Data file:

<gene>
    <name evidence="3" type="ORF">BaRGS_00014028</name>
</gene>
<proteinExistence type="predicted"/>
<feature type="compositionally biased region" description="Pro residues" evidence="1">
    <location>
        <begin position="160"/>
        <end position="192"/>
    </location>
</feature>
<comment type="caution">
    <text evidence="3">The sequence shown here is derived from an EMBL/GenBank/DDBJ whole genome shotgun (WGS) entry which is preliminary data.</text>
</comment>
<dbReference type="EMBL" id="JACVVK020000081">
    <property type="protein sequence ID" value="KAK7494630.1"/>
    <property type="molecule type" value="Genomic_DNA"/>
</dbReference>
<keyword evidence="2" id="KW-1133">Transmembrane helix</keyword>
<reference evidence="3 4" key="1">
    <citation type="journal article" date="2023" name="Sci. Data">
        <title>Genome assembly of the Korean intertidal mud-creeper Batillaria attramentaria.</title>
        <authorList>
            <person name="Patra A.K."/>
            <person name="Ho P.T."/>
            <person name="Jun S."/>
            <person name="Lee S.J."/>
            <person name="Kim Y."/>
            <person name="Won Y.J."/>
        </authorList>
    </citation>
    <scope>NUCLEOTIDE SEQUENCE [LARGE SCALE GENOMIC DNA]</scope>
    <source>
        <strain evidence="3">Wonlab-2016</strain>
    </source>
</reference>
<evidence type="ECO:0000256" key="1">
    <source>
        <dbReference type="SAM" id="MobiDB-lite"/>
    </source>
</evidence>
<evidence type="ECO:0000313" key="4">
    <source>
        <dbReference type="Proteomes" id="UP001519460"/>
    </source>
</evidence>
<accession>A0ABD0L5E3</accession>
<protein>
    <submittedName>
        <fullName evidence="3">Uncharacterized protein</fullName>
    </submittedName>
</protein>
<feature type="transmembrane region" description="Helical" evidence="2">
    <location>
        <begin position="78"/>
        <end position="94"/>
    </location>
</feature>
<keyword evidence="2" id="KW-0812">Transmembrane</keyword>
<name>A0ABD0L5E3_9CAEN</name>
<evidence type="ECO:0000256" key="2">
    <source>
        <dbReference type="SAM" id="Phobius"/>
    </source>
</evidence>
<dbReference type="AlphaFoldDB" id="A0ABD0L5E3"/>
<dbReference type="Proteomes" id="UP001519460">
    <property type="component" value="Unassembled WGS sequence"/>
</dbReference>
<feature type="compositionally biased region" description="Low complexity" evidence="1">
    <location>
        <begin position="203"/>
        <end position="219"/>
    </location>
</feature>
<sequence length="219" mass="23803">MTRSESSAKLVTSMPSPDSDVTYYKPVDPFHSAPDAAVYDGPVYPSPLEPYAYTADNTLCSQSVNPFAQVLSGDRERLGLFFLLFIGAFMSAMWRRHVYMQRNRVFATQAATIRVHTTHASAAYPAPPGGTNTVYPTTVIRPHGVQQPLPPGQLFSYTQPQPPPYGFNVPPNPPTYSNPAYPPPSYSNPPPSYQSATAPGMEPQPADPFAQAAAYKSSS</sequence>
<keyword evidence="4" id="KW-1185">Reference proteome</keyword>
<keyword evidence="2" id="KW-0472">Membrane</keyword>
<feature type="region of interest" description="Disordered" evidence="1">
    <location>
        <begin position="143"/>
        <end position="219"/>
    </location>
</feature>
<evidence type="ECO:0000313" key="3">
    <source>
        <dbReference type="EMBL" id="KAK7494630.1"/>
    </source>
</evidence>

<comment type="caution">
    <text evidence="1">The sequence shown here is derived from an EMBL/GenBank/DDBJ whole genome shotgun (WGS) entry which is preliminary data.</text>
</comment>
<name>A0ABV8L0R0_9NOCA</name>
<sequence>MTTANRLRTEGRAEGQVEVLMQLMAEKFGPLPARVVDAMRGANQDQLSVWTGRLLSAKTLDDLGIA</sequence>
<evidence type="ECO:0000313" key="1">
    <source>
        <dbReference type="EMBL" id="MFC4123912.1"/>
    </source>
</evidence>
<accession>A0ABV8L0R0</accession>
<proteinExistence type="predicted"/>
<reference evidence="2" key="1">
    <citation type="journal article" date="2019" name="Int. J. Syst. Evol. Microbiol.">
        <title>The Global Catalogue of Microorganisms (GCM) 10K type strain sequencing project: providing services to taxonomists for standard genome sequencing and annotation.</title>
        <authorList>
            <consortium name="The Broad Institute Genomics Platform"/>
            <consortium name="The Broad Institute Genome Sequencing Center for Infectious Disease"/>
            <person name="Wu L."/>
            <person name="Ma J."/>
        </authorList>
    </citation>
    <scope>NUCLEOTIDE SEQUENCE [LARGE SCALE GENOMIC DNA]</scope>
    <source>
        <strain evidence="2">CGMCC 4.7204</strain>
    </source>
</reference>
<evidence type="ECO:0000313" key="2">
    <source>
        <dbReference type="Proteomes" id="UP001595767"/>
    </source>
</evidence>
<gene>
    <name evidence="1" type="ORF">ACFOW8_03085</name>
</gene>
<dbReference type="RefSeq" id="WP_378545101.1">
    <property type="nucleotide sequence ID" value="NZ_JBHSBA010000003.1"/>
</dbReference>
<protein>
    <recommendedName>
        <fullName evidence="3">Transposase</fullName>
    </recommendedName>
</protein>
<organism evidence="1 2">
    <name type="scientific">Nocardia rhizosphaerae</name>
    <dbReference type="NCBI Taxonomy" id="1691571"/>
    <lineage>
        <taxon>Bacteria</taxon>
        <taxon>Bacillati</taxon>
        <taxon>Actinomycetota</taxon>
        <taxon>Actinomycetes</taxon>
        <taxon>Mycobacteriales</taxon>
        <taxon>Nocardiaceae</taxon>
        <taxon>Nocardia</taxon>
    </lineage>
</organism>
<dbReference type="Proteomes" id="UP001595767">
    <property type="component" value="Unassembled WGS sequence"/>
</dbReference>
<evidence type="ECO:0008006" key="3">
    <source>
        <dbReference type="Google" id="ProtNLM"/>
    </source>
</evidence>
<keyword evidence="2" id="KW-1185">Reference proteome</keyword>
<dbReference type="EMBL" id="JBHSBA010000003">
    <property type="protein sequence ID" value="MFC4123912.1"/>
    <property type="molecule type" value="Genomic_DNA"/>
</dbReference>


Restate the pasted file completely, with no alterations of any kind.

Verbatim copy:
<gene>
    <name evidence="3" type="ORF">BaRGS_00014028</name>
</gene>
<proteinExistence type="predicted"/>
<feature type="compositionally biased region" description="Pro residues" evidence="1">
    <location>
        <begin position="160"/>
        <end position="192"/>
    </location>
</feature>
<comment type="caution">
    <text evidence="3">The sequence shown here is derived from an EMBL/GenBank/DDBJ whole genome shotgun (WGS) entry which is preliminary data.</text>
</comment>
<dbReference type="EMBL" id="JACVVK020000081">
    <property type="protein sequence ID" value="KAK7494630.1"/>
    <property type="molecule type" value="Genomic_DNA"/>
</dbReference>
<keyword evidence="2" id="KW-1133">Transmembrane helix</keyword>
<reference evidence="3 4" key="1">
    <citation type="journal article" date="2023" name="Sci. Data">
        <title>Genome assembly of the Korean intertidal mud-creeper Batillaria attramentaria.</title>
        <authorList>
            <person name="Patra A.K."/>
            <person name="Ho P.T."/>
            <person name="Jun S."/>
            <person name="Lee S.J."/>
            <person name="Kim Y."/>
            <person name="Won Y.J."/>
        </authorList>
    </citation>
    <scope>NUCLEOTIDE SEQUENCE [LARGE SCALE GENOMIC DNA]</scope>
    <source>
        <strain evidence="3">Wonlab-2016</strain>
    </source>
</reference>
<evidence type="ECO:0000256" key="1">
    <source>
        <dbReference type="SAM" id="MobiDB-lite"/>
    </source>
</evidence>
<evidence type="ECO:0000313" key="4">
    <source>
        <dbReference type="Proteomes" id="UP001519460"/>
    </source>
</evidence>
<accession>A0ABD0L5E3</accession>
<protein>
    <submittedName>
        <fullName evidence="3">Uncharacterized protein</fullName>
    </submittedName>
</protein>
<feature type="transmembrane region" description="Helical" evidence="2">
    <location>
        <begin position="78"/>
        <end position="94"/>
    </location>
</feature>
<keyword evidence="2" id="KW-0812">Transmembrane</keyword>
<name>A0ABD0L5E3_9CAEN</name>
<evidence type="ECO:0000256" key="2">
    <source>
        <dbReference type="SAM" id="Phobius"/>
    </source>
</evidence>
<dbReference type="AlphaFoldDB" id="A0ABD0L5E3"/>
<dbReference type="Proteomes" id="UP001519460">
    <property type="component" value="Unassembled WGS sequence"/>
</dbReference>
<feature type="compositionally biased region" description="Low complexity" evidence="1">
    <location>
        <begin position="203"/>
        <end position="219"/>
    </location>
</feature>
<sequence length="219" mass="23803">MTRSESSAKLVTSMPSPDSDVTYYKPVDPFHSAPDAAVYDGPVYPSPLEPYAYTADNTLCSQSVNPFAQVLSGDRERLGLFFLLFIGAFMSAMWRRHVYMQRNRVFATQAATIRVHTTHASAAYPAPPGGTNTVYPTTVIRPHGVQQPLPPGQLFSYTQPQPPPYGFNVPPNPPTYSNPAYPPPSYSNPPPSYQSATAPGMEPQPADPFAQAAAYKSSS</sequence>
<keyword evidence="4" id="KW-1185">Reference proteome</keyword>
<keyword evidence="2" id="KW-0472">Membrane</keyword>
<feature type="region of interest" description="Disordered" evidence="1">
    <location>
        <begin position="143"/>
        <end position="219"/>
    </location>
</feature>
<evidence type="ECO:0000313" key="3">
    <source>
        <dbReference type="EMBL" id="KAK7494630.1"/>
    </source>
</evidence>

<comment type="caution">
    <text evidence="1">The sequence shown here is derived from an EMBL/GenBank/DDBJ whole genome shotgun (WGS) entry which is preliminary data.</text>
</comment>
<name>A0ABV8L0R0_9NOCA</name>
<sequence>MTTANRLRTEGRAEGQVEVLMQLMAEKFGPLPARVVDAMRGANQDQLSVWTGRLLSAKTLDDLGIA</sequence>
<evidence type="ECO:0000313" key="1">
    <source>
        <dbReference type="EMBL" id="MFC4123912.1"/>
    </source>
</evidence>
<accession>A0ABV8L0R0</accession>
<proteinExistence type="predicted"/>
<reference evidence="2" key="1">
    <citation type="journal article" date="2019" name="Int. J. Syst. Evol. Microbiol.">
        <title>The Global Catalogue of Microorganisms (GCM) 10K type strain sequencing project: providing services to taxonomists for standard genome sequencing and annotation.</title>
        <authorList>
            <consortium name="The Broad Institute Genomics Platform"/>
            <consortium name="The Broad Institute Genome Sequencing Center for Infectious Disease"/>
            <person name="Wu L."/>
            <person name="Ma J."/>
        </authorList>
    </citation>
    <scope>NUCLEOTIDE SEQUENCE [LARGE SCALE GENOMIC DNA]</scope>
    <source>
        <strain evidence="2">CGMCC 4.7204</strain>
    </source>
</reference>
<evidence type="ECO:0000313" key="2">
    <source>
        <dbReference type="Proteomes" id="UP001595767"/>
    </source>
</evidence>
<gene>
    <name evidence="1" type="ORF">ACFOW8_03085</name>
</gene>
<dbReference type="RefSeq" id="WP_378545101.1">
    <property type="nucleotide sequence ID" value="NZ_JBHSBA010000003.1"/>
</dbReference>
<protein>
    <recommendedName>
        <fullName evidence="3">Transposase</fullName>
    </recommendedName>
</protein>
<organism evidence="1 2">
    <name type="scientific">Nocardia rhizosphaerae</name>
    <dbReference type="NCBI Taxonomy" id="1691571"/>
    <lineage>
        <taxon>Bacteria</taxon>
        <taxon>Bacillati</taxon>
        <taxon>Actinomycetota</taxon>
        <taxon>Actinomycetes</taxon>
        <taxon>Mycobacteriales</taxon>
        <taxon>Nocardiaceae</taxon>
        <taxon>Nocardia</taxon>
    </lineage>
</organism>
<dbReference type="Proteomes" id="UP001595767">
    <property type="component" value="Unassembled WGS sequence"/>
</dbReference>
<evidence type="ECO:0008006" key="3">
    <source>
        <dbReference type="Google" id="ProtNLM"/>
    </source>
</evidence>
<keyword evidence="2" id="KW-1185">Reference proteome</keyword>
<dbReference type="EMBL" id="JBHSBA010000003">
    <property type="protein sequence ID" value="MFC4123912.1"/>
    <property type="molecule type" value="Genomic_DNA"/>
</dbReference>